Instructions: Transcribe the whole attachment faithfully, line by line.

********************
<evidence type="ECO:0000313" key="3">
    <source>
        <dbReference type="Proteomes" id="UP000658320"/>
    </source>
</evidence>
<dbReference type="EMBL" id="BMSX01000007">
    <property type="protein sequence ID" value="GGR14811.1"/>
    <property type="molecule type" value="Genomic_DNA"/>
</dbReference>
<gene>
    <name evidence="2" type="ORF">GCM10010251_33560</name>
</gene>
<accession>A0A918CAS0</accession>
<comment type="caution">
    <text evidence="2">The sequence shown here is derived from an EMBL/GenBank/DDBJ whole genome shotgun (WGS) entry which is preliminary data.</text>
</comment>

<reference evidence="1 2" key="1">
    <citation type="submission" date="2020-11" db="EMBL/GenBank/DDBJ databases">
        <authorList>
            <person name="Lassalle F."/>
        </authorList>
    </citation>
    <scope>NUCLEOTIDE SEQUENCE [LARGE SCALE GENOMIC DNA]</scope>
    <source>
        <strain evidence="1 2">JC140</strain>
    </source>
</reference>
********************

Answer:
<evidence type="ECO:0000313" key="3">
    <source>
        <dbReference type="Proteomes" id="UP000658320"/>
    </source>
</evidence>
<dbReference type="EMBL" id="BMSX01000007">
    <property type="protein sequence ID" value="GGR14811.1"/>
    <property type="molecule type" value="Genomic_DNA"/>
</dbReference>
<gene>
    <name evidence="2" type="ORF">GCM10010251_33560</name>
</gene>
<accession>A0A918CAS0</accession>
<comment type="caution">
    <text evidence="2">The sequence shown here is derived from an EMBL/GenBank/DDBJ whole genome shotgun (WGS) entry which is preliminary data.</text>
</comment>

<reference evidence="1 2" key="1">
    <citation type="submission" date="2020-11" db="EMBL/GenBank/DDBJ databases">
        <authorList>
            <person name="Lassalle F."/>
        </authorList>
    </citation>
    <scope>NUCLEOTIDE SEQUENCE [LARGE SCALE GENOMIC DNA]</scope>
    <source>
        <strain evidence="1 2">JC140</strain>
    </source>
</reference>